The director Justin Lin narrates an explosive sequence from the latest chapter in the “Fast & Furious” saga.
‘F9’ | Anatomy of a Scene
Justin Lin narrates an explosive sequence from the latest film in the “Fast and Furious” franchise.
Hi, this is Justin Lin, director of “F9.” So here we have a sequence where we’re setting up the rules for what’s about to come, which is the landmines. There’s two threads here. “’Peligro Minas,’ What does that mean?” “Tej, How fast we got to go to clear them?” There’s one where Dom and the family are being chased by the Montequinto military. And the other one is the fact that the only way out is through this land mine, and they’re trying to do the math. Part of this is making sure that we’re tracking every character and they’re role within the family. I think it is important to set this up early in the film. And also the geography of it is important. The one thing that I found is a challenge in Thailand when we were shooting, is that I went there for the jungles of South Thailand but when we went for the scout, I realized so much of it has been converted to palm plantations. So I had to readjust as we were planning. Here, we have the aerial. This is the shot that took me three months to find the exact right location, because I wanted that butte in the foreground, but at the same time I needed the land mine in the background. The land mine sequence, I wanted to start the film strategically with that as we’re introducing new elements to our visual language. Here is the intro of our antagonist, Jacob. So, it actually was a lot of fun to design. It wasn’t a lot of CGI or anything like that. It was just about having drivers drive through explosions. This, I think for the crew, is a lot of fun too. Because for me personally, it doesn’t matter if it’s the 200th explosion of my career, it always feels viscerally just as impactful. Those are real explosions. Obviously we build the cars with protection and everything. My job is to always try to push everything and as a general rule no matter what, we always try to do everything practical first. Even at the end of the day, if it ends up being reference for something else, that to me is kind of the recipe for how we do these things. “Roman, you good?” “My ass is en fuego!”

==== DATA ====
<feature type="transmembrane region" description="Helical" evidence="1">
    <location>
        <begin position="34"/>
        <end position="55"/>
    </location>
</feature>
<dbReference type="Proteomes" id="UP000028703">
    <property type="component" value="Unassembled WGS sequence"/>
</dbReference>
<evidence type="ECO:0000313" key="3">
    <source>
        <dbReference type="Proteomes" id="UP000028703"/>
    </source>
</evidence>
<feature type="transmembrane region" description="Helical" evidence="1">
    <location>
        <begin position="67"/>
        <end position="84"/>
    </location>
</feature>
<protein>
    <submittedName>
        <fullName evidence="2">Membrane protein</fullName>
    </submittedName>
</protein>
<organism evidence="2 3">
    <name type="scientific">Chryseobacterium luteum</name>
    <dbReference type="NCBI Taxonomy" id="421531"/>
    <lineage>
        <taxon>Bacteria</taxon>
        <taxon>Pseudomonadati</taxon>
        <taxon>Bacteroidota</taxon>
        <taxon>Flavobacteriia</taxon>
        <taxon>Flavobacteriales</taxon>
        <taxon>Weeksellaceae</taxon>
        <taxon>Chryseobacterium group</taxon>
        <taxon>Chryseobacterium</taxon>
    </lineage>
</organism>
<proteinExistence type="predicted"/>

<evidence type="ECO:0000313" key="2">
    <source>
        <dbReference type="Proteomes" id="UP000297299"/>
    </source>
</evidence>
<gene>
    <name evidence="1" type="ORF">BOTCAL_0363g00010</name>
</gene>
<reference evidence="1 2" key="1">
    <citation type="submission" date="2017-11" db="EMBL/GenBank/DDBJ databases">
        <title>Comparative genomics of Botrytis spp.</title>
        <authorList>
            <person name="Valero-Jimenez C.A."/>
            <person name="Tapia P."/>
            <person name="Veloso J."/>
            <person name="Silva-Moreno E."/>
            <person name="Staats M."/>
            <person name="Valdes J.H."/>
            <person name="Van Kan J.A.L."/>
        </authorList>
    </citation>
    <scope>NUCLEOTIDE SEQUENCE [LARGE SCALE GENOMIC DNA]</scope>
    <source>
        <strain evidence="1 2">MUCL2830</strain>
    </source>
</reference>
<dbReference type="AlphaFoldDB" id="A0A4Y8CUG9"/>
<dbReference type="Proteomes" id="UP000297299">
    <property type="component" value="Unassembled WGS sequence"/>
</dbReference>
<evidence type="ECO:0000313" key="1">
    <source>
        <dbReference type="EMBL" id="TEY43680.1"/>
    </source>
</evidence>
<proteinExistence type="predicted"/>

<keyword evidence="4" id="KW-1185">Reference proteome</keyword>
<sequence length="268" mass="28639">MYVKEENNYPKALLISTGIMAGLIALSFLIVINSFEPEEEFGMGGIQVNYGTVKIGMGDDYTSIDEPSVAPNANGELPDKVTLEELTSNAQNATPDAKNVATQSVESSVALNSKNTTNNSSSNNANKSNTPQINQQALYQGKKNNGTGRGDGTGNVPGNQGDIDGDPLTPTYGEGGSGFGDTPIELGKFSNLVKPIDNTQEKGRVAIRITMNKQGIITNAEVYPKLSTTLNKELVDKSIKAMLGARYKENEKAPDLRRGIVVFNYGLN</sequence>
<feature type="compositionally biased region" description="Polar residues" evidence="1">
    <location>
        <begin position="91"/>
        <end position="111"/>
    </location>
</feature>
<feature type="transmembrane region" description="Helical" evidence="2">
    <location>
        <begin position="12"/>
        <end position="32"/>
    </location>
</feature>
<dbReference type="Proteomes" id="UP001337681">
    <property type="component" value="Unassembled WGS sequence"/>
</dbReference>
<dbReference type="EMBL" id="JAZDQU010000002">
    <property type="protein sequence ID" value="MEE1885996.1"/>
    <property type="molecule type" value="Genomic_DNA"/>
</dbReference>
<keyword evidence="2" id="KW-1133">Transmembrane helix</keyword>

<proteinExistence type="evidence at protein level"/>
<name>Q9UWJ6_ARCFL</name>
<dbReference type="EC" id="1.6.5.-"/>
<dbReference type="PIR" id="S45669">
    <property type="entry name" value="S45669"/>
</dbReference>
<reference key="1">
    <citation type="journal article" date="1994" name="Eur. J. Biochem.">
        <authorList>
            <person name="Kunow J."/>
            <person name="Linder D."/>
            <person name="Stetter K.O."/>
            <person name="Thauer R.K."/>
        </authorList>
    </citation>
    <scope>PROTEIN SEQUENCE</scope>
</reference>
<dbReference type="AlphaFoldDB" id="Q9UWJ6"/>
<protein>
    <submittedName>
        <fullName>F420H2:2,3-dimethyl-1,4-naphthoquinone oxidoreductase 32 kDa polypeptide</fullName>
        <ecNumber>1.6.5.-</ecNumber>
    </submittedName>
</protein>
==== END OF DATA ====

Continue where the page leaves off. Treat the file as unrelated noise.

By Mekado Murphy
In “Anatomy of a Scene,” we ask directors to reveal the secrets that go into making key scenes in their movies. See new episodes in the series on Fridays. You can also watch our collection of more than 150 videos on YouTube and subscribe to our YouTube channel.
“‘Peligro, minas,’ what does that mean?” asks Roman (Tyrese Gibson), as he, Dom (Vin Diesel) and others in the crew are being chased through a jungle in the fictional Central American locale Montequinto. He will soon, and loudly, discover the answer in this scene from “F9,” the latest in the “Fast & Furious” franchise.
A car chase through a minefield will feel perfectly appropriate for fans of these films. The series continues to up the ante on its repertoire of outrageous stunts. Here, the director Justin Lin uses an area in Southern Thailand to double for Central America, and blows up cars in a field amid gorgeous landscapes.
It’s the first major action set piece of “F9” and was staged by having stunt drivers navigate through real explosions. In this video, Lin says these kinds of practical effects are essential to the spirit of the franchise.
“It doesn’t matter if it’s the 200th explosion of my career, it always feels viscerally just as impactful.”
Read the “F9” review.
Read a “Fast and Furious” explainer to get caught up on the franchise.
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